The Collectif des Créateurs Canadiens and Nicolas Bellavance-Lecompte present FICTIONS
The Collectif des Créateurs Canadiens (CCC) unveiled FICTIONS, an immersive virtual experience showcasing new and exclusive works by a group of eight Canadian designers.
The exhibition features both established and up-and-coming designers including: Atelier Zébulon Perron, Claste Collection, David Umemoto, Lambert & Fils, Loïc Bard, Pascale Girardin, SSSVLL and Yannick Pouliot. The exhibition is the CCC’s inaugural initiative and collaboration with contemporary curator, design specialist, and architect Nicolas Bellavance-Lecompte.
An atypical love letter to the northern city, FICTIONS is a freeform exploration of shape, materiality, and function. Set in a nondescript post-apocalyptic environment in the heart of Montreal, the thirteen pieces await with poise for the viewer’s gaze. Familiar in their appearance, these fictions of mutated furniture blur the lines of design and art, and question who the user might be, what purpose they are meant to inhabit.
“Fictions takes visitors on an intriguing and mysterious journey, featuring eight designers and artists who pay tribute to the fabric of Montreal. How did these elegant and majestic pieces end up here, in this forbidden space?
Rich in textures of light and sound, the exhibition is discovered slowly, almost secretively – but its legacy, and its Montreal spirit, remain with the viewer long after they have left the premises,” says Laurence Gélinas, Executive Director of CCC.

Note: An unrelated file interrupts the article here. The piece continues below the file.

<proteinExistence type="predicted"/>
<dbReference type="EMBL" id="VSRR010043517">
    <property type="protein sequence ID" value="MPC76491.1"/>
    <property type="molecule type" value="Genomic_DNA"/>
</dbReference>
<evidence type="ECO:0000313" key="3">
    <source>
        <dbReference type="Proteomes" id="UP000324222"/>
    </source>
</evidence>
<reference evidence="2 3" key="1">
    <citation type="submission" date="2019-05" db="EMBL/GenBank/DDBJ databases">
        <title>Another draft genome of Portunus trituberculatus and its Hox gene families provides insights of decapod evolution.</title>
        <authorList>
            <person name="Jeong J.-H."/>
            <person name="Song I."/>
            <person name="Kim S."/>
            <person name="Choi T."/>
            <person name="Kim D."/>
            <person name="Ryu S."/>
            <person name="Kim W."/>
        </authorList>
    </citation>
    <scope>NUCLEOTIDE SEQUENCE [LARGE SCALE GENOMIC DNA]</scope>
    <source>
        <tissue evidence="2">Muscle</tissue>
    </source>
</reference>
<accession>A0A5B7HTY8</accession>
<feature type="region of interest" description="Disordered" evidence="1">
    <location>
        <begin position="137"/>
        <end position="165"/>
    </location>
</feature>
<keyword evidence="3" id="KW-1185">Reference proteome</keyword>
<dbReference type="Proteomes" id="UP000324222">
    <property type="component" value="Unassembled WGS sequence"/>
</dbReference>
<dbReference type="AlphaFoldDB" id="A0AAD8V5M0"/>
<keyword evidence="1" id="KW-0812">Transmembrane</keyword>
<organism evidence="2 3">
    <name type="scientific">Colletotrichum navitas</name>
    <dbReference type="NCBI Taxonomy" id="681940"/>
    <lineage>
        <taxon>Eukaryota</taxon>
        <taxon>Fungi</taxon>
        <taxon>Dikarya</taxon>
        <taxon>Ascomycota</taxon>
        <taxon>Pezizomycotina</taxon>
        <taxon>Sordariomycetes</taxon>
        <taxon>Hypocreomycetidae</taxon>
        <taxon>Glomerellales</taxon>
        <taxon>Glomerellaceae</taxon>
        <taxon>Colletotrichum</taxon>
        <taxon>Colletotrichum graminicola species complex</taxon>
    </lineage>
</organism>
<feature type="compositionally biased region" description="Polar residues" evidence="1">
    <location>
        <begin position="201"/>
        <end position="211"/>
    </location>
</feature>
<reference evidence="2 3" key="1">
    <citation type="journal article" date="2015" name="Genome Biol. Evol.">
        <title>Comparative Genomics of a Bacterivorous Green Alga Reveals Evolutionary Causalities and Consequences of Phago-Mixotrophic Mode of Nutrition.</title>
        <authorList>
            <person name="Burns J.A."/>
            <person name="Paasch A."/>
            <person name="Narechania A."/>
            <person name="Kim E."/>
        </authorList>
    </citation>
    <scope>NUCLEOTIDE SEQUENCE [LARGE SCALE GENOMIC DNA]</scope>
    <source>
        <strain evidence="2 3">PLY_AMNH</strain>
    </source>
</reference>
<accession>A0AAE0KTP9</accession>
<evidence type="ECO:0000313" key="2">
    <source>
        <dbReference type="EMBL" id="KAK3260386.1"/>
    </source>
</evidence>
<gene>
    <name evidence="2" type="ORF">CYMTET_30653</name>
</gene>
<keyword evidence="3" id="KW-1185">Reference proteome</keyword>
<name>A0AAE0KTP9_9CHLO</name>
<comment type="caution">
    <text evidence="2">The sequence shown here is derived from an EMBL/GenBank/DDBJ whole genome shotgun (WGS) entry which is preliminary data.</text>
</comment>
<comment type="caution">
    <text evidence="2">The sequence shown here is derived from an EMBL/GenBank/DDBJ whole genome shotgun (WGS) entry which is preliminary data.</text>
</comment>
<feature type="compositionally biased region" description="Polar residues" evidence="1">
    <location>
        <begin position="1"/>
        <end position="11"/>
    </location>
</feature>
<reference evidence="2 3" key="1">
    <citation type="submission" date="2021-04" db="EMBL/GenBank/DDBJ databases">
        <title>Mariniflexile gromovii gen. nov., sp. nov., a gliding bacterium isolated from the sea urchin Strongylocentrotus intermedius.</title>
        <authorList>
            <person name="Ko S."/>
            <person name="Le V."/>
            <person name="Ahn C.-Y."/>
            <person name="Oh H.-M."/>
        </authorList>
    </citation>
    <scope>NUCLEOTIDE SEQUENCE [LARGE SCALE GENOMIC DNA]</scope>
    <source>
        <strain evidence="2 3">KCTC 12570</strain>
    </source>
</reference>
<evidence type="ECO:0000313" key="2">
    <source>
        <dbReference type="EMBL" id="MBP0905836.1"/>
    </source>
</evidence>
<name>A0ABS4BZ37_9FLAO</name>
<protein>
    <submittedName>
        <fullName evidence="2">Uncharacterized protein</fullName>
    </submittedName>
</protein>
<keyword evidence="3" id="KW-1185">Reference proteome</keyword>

For the duration of one week, viewers are invited to visit www.cccollective.org/fictions where they will be prompted to immerse themselves into the exhibition by choosing one of four different camera angles: floor view, bird’s eye, detail, overall view.
This voyeuristic setting, reminiscent of 70s sci-fi and surveillance cameras, will marry imagery and video footage by Pierre-Alexandre Guay and Director of Photography Alex Lesage (Anniversary Magazine) to an original soundscape by composer Philippe Brault.
Viewers are strongly encouraged to periodically return to the exhibition as the lighting changes throughout the day – a discrete signifier of the passing of time – and how it livens up the inanimate objects.
As a companion to FICTIONS, writer Daniel Canty imagined “A Line of Light,” a short essay and user manual to what he calls Montreality: that common denominator or “palpable energy” that radiates through the city’s enrapturing “general stylistic disorder,” furthered here by the CCC’s installation.